Why Atal Bihari Vajpayee Could Never Have Gone for Demonetisation

Modi’s true tribute to Vajpayee on his 92nd birthday would be to adopt his fine qualities.

Updated
Opinion
5 min read


Modi’s true tribute to Vajpayee on his 92nd birthday would be to adopt his fine qualities. (Photo: Harsh Sahani/<b>The Quint</b>)

(India’s former prime minister Atal Bihari Vajpayee passed away on 16 August. This article has been republished from the archives.)

I support Prime Minister Narendra Modi’s decision to demonetise old, high-denomination currencies. The decision is bold, historic and, in the long run, highly beneficial to the Indian economy. Even though it has caused temporary hardships to every section of Indian society and disruptions to every sector of the economy, it will eventually benefit the country in many ways.

First, it will make transactions easy, fast, and efficient, by removing unproductive intermediations and saving the most productive resource every human being has – time. It will thus accelerate economic activities, which means growth in both prosperity and employment.

Second, It will make almost all transactions transparent. Of course, transparency also casts a far higher responsibility on the government not to trespass on citizens’ privacy and not to misuse information available to it for narrow political ends or to allow its machinery to indulge in new ways of harassment and corruption.

Third, since both the above-mentioned benefits would depend on, and be made possible by, interconnected digital platforms, India will take a big leap forward to march ahead in the era of sunrise technologies.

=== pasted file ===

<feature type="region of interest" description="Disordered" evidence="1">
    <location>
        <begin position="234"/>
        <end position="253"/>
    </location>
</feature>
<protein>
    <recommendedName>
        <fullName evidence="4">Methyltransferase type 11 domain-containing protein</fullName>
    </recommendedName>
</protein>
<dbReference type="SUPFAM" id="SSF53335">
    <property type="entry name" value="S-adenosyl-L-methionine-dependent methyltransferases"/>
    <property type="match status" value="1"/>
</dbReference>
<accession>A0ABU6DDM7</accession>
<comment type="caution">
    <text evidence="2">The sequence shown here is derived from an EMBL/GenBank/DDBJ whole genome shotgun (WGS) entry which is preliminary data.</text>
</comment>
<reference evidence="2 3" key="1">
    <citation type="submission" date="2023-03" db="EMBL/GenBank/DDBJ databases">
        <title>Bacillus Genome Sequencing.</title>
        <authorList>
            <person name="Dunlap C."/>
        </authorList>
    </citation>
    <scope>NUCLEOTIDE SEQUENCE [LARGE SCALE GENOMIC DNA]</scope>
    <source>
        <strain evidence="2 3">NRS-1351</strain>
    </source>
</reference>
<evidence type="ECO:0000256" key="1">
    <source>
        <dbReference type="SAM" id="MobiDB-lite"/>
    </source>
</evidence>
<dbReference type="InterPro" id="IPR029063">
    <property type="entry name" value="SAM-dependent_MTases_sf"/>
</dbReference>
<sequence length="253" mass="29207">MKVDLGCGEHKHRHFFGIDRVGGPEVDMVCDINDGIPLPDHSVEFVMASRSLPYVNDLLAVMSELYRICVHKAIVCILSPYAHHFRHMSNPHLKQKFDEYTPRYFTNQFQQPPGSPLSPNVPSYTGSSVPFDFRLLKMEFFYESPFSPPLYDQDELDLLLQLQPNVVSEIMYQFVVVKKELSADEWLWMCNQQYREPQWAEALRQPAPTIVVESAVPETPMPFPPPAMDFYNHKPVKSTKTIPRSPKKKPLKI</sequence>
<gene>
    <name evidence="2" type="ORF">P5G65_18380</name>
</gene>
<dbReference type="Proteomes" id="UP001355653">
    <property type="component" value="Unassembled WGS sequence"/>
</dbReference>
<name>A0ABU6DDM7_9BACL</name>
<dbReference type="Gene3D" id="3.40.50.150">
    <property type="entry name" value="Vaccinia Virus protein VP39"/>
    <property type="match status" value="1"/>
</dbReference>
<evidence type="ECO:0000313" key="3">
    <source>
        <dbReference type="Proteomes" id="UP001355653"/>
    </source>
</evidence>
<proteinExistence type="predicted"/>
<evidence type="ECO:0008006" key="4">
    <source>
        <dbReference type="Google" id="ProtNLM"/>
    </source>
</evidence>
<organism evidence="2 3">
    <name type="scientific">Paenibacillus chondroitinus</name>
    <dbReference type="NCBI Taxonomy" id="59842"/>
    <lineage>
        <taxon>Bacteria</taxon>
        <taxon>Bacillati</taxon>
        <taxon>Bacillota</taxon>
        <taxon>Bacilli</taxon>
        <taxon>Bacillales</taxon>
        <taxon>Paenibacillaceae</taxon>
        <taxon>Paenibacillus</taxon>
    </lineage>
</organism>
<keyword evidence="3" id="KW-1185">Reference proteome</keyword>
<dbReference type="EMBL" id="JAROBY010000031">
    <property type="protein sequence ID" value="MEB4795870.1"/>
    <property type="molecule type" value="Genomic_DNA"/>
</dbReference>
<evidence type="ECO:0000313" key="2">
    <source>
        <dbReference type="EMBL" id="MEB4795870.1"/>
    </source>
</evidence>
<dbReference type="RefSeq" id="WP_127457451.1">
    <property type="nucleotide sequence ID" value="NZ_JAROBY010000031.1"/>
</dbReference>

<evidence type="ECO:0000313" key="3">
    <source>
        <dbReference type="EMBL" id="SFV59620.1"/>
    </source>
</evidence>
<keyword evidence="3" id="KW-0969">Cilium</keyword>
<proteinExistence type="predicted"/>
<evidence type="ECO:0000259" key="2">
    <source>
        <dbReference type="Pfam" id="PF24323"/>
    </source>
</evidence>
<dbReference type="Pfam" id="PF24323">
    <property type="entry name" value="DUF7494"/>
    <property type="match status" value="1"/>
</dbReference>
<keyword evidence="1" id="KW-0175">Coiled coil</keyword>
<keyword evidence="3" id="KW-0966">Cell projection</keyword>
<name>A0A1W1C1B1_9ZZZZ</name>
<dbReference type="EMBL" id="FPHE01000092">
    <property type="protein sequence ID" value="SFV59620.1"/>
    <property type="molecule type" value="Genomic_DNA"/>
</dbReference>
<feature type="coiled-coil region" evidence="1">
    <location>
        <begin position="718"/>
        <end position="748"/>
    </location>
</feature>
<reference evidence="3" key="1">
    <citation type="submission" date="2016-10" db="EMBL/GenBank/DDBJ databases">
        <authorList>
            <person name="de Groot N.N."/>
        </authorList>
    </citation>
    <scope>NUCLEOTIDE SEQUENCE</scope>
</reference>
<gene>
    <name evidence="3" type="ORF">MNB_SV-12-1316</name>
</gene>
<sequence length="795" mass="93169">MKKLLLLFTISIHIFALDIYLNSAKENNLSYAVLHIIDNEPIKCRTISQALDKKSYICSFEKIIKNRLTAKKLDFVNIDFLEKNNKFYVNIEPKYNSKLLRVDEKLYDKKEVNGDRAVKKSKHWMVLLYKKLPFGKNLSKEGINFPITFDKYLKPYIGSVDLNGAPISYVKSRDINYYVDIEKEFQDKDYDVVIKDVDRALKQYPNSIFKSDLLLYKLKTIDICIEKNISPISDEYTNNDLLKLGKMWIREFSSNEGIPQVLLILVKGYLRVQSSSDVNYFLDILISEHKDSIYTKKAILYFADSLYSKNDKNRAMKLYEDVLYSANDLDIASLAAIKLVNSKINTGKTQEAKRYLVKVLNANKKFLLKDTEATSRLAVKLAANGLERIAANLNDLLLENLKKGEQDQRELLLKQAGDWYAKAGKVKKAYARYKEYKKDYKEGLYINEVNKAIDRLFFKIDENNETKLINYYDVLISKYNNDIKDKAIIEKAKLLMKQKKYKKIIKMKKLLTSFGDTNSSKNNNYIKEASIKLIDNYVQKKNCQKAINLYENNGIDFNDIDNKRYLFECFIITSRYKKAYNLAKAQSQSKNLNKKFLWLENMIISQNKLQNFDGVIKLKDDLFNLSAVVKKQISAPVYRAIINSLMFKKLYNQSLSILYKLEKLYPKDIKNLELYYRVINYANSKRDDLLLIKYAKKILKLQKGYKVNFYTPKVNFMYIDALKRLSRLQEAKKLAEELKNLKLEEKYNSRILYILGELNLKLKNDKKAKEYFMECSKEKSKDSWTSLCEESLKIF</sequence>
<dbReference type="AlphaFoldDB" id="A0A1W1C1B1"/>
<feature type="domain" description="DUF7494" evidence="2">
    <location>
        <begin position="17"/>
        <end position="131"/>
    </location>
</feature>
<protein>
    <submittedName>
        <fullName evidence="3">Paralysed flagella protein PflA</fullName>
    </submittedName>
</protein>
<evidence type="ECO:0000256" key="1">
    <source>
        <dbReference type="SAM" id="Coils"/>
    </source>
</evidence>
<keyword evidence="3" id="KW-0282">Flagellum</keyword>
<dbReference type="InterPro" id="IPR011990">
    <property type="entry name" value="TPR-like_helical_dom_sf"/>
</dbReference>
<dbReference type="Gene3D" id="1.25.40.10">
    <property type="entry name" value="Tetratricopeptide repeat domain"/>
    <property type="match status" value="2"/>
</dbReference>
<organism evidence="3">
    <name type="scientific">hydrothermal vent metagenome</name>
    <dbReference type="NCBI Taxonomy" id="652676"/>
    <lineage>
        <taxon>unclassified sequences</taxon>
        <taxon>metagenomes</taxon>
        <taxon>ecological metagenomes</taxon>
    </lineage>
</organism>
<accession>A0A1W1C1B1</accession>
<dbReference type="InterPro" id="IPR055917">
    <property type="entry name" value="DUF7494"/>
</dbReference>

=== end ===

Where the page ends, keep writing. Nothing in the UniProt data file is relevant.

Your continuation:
In the 21st century, to be digital is to be future-ready. Demonetisation is going to make India future-ready, if it is properly implemented. And it is still a big “IF” as far as implementation goes.

Not Possible to Compare Vajpayee and Modi

One current topic of discussion, both in BJP and non-BJP circles is: Would Atal Bihari Vajpayee have taken the demonetisation decision? Assuming he had, how would he have communicated it to the people, and how would he have dealt with its political opponents? In other words, the thrust of this discussion is some kind of comparison between Vajpayee and Modi.

Comparisons, as they say, are odious. It is not possible to compare apples and oranges.

Thus, the answer to the first question − “Would Atal Bihari Vajpayee have taken the demonetisation decision?” – is a clear ‘No’.

Why? Because he simply could not have, even if he wanted to. The kind of coalition constraints he faced, both in his first 13-month term between 1998 and 1999 and also in his second term between 1999 and 2004, would not have allowed him to take a decision as sweeping as this, and, moreover, one fraught with the obvious risk of causing temporary suffering to the people.

Vajpayee’s Time Had Coalition Compulsions & Lack of Digitisation

Remember that Chandrababu Naidu, Andhra Pradesh chief minister and Telugu Desam supremo, has already expressed some reservations about demonetisation even though his party is a constituent in the Modi-led National Democratic Alliance.

Shiv Sena, another NDA partner, has done the same.

Modi’s NDA faces virtually no coalition compulsions. This was not the case with Vajpayee’s NDA. Without the absolute majority he enjoys in the Lok Sabha, even Modi would not have dared to take the decision he did on 8 November.

The other reason why Vajpayee could not have taken this decision is equally compelling.

The digital infrastructure now in place in India just did not exist during his prime ministerial tenure.